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Emerging technologies for non-invasive quantification of physiological oxygen transport in plants

Author:
Chaturvedi, P., Taguchi, M., Burrs, S. L., Hauser, B. A., Salim, W. W. A. W., Claussen, J. C., McLamore, E. S.
Source:
Planta 2013 v.238 no.3 pp. 599-614
ISSN:
0032-0935
Subject:
antioxidants, biochemical pathways, byproducts, enzymes, metabolism, oxygen, physiologists, plant adaptation, reactive oxygen species, soil, stress response
Abstract:
Oxygen plays a critical role in plant metabolism, stress response/signaling, and adaptation to environmental changes (Lambers and Colmer, Plant Soil 274:7–15, 2005; Pitzschke et al., Antioxid Redox Signal 8:1757–1764, 2006; Van Breusegem et al., Plant Sci 161:405–414, 2001). Reactive oxygen species (ROS), by-products of various metabolic pathways in which oxygen is a key molecule, are produced during adaptation responses to environmental stress. While much is known about plant adaptation to stress (e.g., detoxifying enzymes, antioxidant production), the link between ROS metabolism, O₂ transport, and stress response mechanisms is unknown. Thus, non-invasive technologies for measuring O₂ are critical for understanding the link between physiological O₂ transport and ROS signaling. New non-invasive technologies allow real-time measurement of O₂ at the single cell and even organelle levels. This review briefly summarizes currently available (i.e., mainstream) technologies for measuring O₂ and then introduces emerging technologies for measuring O₂. Advanced techniques that provide the ability to non-invasively (i.e., non-destructively) measure O₂ are highlighted. In the near future, these non-invasive sensors will facilitate novel experimentation that will allow plant physiologists to ask new hypothesis-driven research questions aimed at improving our understanding of physiological O₂ transport.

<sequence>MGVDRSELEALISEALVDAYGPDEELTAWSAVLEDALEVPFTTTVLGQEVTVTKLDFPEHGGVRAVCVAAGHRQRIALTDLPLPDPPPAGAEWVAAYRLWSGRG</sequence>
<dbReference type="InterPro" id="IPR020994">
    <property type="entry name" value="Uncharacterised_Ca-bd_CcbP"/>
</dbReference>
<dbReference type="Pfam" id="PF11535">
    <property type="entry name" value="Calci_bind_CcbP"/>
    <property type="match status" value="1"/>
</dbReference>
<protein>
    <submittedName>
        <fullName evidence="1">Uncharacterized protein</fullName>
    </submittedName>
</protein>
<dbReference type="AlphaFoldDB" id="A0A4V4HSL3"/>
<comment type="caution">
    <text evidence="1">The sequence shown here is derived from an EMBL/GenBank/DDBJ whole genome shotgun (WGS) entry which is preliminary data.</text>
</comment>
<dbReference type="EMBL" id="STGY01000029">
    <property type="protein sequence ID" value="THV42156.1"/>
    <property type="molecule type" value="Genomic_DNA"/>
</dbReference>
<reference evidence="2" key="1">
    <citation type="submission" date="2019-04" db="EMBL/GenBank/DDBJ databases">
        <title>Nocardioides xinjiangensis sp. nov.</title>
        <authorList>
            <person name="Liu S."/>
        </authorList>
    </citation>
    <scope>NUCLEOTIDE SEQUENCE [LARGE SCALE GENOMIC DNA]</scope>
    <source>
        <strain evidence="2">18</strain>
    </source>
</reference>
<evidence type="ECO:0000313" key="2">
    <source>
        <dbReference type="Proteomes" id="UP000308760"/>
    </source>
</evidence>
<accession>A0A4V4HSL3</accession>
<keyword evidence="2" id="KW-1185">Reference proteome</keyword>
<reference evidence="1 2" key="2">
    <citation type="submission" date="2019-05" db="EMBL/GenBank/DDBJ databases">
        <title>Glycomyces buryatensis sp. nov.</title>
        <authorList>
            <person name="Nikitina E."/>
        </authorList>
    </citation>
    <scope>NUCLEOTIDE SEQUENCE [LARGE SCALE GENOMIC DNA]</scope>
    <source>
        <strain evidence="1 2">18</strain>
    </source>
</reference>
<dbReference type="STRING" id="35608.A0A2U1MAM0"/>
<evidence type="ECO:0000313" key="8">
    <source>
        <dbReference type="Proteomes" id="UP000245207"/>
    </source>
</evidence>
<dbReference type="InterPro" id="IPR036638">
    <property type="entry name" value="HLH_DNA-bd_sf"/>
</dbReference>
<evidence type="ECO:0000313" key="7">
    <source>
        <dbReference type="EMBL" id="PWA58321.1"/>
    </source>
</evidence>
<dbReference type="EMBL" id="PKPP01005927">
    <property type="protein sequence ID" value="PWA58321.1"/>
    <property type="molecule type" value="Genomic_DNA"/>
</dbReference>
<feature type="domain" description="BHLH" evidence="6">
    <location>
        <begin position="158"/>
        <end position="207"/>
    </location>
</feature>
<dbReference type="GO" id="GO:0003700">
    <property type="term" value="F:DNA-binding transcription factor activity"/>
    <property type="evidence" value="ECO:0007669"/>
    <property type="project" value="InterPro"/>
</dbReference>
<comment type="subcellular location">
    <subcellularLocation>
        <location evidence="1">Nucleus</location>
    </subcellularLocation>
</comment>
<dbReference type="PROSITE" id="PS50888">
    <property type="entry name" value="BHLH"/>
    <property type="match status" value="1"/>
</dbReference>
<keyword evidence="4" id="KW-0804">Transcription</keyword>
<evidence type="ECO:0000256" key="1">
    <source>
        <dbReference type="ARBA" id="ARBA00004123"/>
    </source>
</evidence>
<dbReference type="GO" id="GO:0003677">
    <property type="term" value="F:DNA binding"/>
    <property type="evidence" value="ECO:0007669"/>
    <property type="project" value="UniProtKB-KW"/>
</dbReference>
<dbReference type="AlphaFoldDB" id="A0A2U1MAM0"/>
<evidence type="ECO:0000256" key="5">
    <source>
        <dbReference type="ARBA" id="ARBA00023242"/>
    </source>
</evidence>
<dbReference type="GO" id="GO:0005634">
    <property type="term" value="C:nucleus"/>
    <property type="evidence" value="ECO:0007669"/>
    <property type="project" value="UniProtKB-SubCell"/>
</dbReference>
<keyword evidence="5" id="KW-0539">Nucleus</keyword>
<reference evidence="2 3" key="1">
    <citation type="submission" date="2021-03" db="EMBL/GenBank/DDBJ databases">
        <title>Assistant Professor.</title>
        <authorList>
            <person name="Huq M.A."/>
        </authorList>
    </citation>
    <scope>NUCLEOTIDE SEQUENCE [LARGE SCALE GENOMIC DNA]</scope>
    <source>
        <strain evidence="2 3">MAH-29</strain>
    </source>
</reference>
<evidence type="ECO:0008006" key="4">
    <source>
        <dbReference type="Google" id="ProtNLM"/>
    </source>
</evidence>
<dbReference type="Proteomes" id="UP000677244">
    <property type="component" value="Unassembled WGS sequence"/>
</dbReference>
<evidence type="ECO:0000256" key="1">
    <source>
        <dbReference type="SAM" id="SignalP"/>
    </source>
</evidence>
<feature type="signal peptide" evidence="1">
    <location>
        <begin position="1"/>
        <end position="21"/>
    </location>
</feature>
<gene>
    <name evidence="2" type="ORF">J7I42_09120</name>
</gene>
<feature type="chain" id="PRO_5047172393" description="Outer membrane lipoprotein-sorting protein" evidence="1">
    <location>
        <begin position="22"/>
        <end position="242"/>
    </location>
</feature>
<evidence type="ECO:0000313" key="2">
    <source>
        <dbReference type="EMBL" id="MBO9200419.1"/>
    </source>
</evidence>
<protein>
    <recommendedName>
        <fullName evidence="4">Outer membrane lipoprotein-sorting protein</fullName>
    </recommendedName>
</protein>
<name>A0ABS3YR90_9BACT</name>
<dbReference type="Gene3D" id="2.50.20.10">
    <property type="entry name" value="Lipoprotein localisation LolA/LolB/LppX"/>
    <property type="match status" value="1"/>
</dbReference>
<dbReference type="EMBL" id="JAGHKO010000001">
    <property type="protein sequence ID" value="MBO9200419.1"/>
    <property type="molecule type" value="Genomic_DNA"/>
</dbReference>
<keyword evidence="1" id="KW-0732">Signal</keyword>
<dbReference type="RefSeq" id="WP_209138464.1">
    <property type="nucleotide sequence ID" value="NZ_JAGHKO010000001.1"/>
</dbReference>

Agid:
605012